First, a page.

The Magnificent Seven, review: ‘Denzel Washington commands the screen in big cowboy flick’

Vincent D'Onofrio, Martin Sensmeier, Manuel Garcia-Rulfo, Ethan Hawke, Denzel Washington, Chris Prat

Vincent D'Onofrio, Martin Sensmeier, Manuel Garcia-Rulfo, Ethan Hawke, Denzel Washington, Chris Pratt and Byung-hun Lee star. Picture: Columbia Pictures - Credit: Archant

The latest cowboy flick stays true to the spirit of the original, with most of the new Seven matching up

The remake of The Magnificent Seven is a western made in the new old fashioned way. Although the genre was pronounced dead at least three decades ago, they keep popping up from time to time, but not like this.

Fuqua’s take is not revisionist or deconstructionist or elegiac or horror hybrid or contemporary spaghetti or Tarantinoesque, it is a cowboy film as cowboy films used to be: a big mainstream entertainment.

The story of seven outlaws gathering together to rescue a town of poor decent people from evil exploiters is a tried and trusted one that seems to work in any context be it samurai or space pilots.

So the film has sense enough to stick to the basic plot, but does it the way that plot would be done today.

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The action is more intense and violent (some editing looks to have been needed to keep this a 12A) and the dialogue is not strictly period. But it is true to the spirit of the original in that it is a star vehicle and the stars are its main pleasures.

Of course, old timers will tell you that them there modern movie stars aren’t a patch on the proper stars of classic era Hollywood.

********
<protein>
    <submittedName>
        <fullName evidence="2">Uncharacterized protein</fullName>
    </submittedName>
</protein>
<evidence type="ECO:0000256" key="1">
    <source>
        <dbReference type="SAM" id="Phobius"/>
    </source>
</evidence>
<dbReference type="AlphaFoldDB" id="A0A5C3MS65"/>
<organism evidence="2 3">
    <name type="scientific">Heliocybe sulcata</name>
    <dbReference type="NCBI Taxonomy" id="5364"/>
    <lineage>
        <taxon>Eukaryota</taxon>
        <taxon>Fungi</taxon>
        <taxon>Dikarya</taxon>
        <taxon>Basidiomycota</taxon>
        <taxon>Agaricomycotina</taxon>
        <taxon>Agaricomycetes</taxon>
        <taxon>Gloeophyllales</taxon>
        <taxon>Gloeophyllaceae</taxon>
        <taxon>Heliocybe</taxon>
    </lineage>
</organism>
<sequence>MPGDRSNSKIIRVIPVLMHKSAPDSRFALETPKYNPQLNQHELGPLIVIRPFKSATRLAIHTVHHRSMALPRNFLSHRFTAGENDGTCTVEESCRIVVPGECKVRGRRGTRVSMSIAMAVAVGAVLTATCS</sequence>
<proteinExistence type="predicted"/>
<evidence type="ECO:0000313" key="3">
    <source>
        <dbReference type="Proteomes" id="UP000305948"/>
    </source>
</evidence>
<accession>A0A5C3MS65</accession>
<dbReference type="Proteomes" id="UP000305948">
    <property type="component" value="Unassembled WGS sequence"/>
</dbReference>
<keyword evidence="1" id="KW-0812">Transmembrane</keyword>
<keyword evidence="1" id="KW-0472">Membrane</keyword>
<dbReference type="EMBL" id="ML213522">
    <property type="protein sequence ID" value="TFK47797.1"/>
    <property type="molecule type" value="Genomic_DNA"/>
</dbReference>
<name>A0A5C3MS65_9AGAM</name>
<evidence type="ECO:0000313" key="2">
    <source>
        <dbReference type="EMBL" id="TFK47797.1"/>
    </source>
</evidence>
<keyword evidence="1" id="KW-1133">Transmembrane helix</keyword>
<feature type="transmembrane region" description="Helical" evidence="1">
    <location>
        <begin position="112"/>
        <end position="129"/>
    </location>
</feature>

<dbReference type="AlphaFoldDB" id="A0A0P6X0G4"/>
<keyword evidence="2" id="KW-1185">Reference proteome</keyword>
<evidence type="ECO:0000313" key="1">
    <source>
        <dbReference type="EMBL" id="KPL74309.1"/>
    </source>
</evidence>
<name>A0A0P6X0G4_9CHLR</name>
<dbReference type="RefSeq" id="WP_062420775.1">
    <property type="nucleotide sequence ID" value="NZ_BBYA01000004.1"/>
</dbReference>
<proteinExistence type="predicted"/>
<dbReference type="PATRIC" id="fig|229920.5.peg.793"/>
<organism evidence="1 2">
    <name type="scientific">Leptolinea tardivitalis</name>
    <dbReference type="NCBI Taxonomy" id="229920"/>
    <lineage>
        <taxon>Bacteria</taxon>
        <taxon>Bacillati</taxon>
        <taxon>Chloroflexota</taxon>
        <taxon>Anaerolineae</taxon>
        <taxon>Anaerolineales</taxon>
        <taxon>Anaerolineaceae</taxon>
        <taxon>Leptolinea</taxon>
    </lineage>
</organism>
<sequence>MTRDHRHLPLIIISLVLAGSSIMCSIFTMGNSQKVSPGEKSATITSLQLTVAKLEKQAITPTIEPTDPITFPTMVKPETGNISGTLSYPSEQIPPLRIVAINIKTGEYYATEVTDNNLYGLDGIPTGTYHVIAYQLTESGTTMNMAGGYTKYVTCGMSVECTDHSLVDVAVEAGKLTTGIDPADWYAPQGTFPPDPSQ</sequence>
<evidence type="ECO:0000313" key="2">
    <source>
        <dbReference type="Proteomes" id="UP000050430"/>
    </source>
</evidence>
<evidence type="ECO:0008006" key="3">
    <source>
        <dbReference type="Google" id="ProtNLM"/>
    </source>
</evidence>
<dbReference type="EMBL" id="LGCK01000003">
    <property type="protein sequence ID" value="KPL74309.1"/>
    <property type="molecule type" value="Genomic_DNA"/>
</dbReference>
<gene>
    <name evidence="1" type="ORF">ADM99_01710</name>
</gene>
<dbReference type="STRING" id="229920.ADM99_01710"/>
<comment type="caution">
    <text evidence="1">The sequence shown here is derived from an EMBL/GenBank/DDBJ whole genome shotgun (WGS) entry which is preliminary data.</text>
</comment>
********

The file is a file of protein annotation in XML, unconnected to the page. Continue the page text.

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I’m not sure I agree; Denzel Washington moves across the screen with as much assurance as anyone in the history of the flicks and though there is still a nagging feeling that Chris Pratt has been promoted beyond his abilities, he’s fine here.

The original was a launch pad for Steve McQueen, but I don’t think anyone’s going to break out here. Korean Lee Byung-hun is effective as one of the seven, but even in a genre where being taciturn is a virtue, his limited command of English is a hindrance.

The score keeps teasing you that it might burst into Elmer Bernstein’s rousing original version, but frustratingly keeps holding off.

Maybe they thought the film wasn’t quite worthy of it. But though this new seven may not be magnificent, they walk taller than many of the summer’s blockbuster offerings.

For reviews of the blu-ray releases of Kubrick’s Paths of Glory and Alan Ladd and Veronica Lake in 40s noir The Blue Dahlia visit

Rating: 3/5 stars

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